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Foot soldiers of the Ron Paul revolution

Backers of many stripes herald the Republican candidate as their hero.

December 01, 2007|James Rainey | Times Staff Writer

The late-fall night fairly crackled with energy -- from a persistent Santa Ana wind, the high-tension power lines overhead and, especially, from the crowd packed inside the living room of a ranch house at the west end of the San Gabriel Valley.

Eighty people sat elbow to elbow on tight rows of folding chairs, chattering with enthusiasm and ideas. They would produce wall calendars and a concert. They would reenact the Boston Tea Party on the Santa Monica Pier. They would write to every independent voter in Iowa.

The foot soldiers of the Ron Paul Revolution, Pasadena Division, were only getting started.

Founded nine months ago by one of the first followers of the Texas congressman and Republican presidential candidate, the Pasadena "meetup" spawned more than 1,200 similar groups that claim nearly 77,000 members nationwide.

These fervent supporters and their freewheeling tactics have helped turn Paul into, first, an Internet sensation and, now, this political season's most unlikely phenomenon.

A 45-year-old artist and adventurer is bicycling from Santa Monica to the Jefferson Memorial in Washington to raise awareness about Paul. A Nevada brothel owner recently promised to take up a collection from her customers. One Colorado backer quickly raised more than $350,000 online this week, with a plan to launch a Ron Paul blimp.

"It's bigger than one. It's bigger than a group," Juliet Annerino, a Silver Lake fitness trainer and singer, said at the recent gathering of the Pasadena group. "We are making history right now. Right here."

Paulites tend to be tech-savvy, tired of traditional politics and suspicious of their government and the mainstream media.

But after that, they defy categories. A quick survey of the Pasadena group found Democrats, Republicans, Libertarians and Constitution Party followers uniting behind some or all of the Paul libertarian agenda -- ending the war in Iraq, abolishing gun control laws, legalizing marijuana and dismantling big hunks of the U.S. government, especially the IRS and Federal Reserve system.

"I think you could build a case that Ron Paul is part of a tradition of those unhappy with the iron grip of the status quo, from Ross Perot to Ralph Nader right back to Teddy Roosevelt and the Bull Moose Party," said Bruce Buchanan, a professor of government at the University of Texas at Austin. "What they all have in common is a freedom from the normal tendencies toward caution and equivocation."

National polls and most political analysts still make Paul a long shot, though he recently climbed into fourth place (with 8%) in three surveys in the early primary state of New Hampshire.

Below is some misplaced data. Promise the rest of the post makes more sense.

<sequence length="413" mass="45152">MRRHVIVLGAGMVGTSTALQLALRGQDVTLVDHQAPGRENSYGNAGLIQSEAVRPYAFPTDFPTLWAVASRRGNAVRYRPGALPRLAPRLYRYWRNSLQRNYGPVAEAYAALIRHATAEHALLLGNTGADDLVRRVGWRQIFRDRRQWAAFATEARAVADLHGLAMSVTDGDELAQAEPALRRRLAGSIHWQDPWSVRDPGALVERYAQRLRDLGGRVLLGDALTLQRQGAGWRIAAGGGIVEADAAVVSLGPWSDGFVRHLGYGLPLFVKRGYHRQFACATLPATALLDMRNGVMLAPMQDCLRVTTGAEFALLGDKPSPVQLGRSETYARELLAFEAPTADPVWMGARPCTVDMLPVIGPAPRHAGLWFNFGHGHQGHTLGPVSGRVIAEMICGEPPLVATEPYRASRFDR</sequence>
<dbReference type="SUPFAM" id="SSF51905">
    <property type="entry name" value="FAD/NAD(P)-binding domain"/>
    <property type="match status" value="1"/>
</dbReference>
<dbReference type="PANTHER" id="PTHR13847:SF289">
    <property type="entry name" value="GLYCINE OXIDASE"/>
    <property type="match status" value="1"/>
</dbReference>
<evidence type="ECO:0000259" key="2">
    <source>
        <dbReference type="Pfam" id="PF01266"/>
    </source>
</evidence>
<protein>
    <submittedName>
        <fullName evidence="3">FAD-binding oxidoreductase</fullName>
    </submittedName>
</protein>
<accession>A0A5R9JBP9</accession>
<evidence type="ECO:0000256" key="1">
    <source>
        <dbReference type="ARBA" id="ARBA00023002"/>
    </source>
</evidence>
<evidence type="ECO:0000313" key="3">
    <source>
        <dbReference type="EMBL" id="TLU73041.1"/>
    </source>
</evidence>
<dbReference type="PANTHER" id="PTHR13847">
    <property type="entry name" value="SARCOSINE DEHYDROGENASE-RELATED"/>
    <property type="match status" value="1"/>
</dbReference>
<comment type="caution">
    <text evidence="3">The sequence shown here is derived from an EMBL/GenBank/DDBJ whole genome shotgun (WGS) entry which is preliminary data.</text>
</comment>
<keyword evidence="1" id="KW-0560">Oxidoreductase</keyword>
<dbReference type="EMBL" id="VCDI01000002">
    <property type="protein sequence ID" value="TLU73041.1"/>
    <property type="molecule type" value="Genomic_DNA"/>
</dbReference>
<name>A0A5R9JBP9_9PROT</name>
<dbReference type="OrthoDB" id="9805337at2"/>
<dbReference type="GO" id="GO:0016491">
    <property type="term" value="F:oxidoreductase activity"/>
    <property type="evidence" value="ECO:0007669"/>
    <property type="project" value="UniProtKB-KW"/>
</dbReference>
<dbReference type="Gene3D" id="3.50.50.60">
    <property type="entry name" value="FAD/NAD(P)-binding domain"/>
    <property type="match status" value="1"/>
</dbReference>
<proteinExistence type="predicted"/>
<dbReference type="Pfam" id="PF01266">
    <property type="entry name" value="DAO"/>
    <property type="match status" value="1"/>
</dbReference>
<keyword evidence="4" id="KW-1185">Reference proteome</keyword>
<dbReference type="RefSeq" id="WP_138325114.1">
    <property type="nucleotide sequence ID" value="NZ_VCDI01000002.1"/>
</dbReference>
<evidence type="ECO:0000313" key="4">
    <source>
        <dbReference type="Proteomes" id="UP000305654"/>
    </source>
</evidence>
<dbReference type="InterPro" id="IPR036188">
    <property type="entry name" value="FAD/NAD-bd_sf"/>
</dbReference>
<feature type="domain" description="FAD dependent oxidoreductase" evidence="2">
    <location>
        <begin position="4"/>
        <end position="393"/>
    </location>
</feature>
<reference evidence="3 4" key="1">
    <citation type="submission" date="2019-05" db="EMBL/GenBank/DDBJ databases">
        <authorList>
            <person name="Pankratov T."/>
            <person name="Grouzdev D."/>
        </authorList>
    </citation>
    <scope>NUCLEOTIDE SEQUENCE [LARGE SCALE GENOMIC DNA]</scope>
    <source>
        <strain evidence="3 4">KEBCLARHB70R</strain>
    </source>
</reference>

His biggest splash before that came Nov. 5, when an online effort (in web-speak, a "money bomb") brought in $4.2 million, one of the largest single-day hauls in the history of political fundraising.

For months, the one-time obstetrician-gynecologist and Air Force flight surgeon had been a growing phenomenon on the Internet; his YouTube videos and website ( www.ronpaul2008.com) had become more popular than any other presidential candidate's, Republican or Democratic.

Those were heady achievements for a campaign that did not exist until January, when a handful of Paul enthusiasts -- two of whom met while promoting a documentary on the government's failure to search for POWs allegedly still held in Southeast Asia -- came together in Hollywood. Over two days in a suite at a Comfort Inn, the organizers mapped out the rudiments of Paul's website.

"Nothing was going fast enough for people," said Bill Dumas, who participated in the early strategy sessions. "They were really excited and wanted more ways to participate."

In particular, the Paulites wanted to organize and meet with each other. Believing it would take too long to create an organization, Dumas signed on with the social networking site Meetup.com.

He formed the Pasadena group for Ron Paul 2008 in March and put a link on Paul's website to help others start meetup groups. "It was quickly just bombarded," said Dumas, 51. "People began starting their own meetups all over the country."

Paul said in a recent television appearance that even he was surprised by the fervent response. "We are tapping into this sense of frustration," he said.

At the recent Pasadena meeting -- held at the La Canada Flintridge home of Bill Johnson, an international corporate lawyer -- two young men described their plan to send hand-written letters to Iowa's 700,000 independent voters, urging them to register Republican and turn out for Paul at the Jan. 3 caucuses.

Annerino talked about two fundraisers she had on the drawing board -- a "Rock for Ron Paul" concert Jan. 17 in Hollywood and a "Hotties for Ron Paul" 2008 wall calendar.

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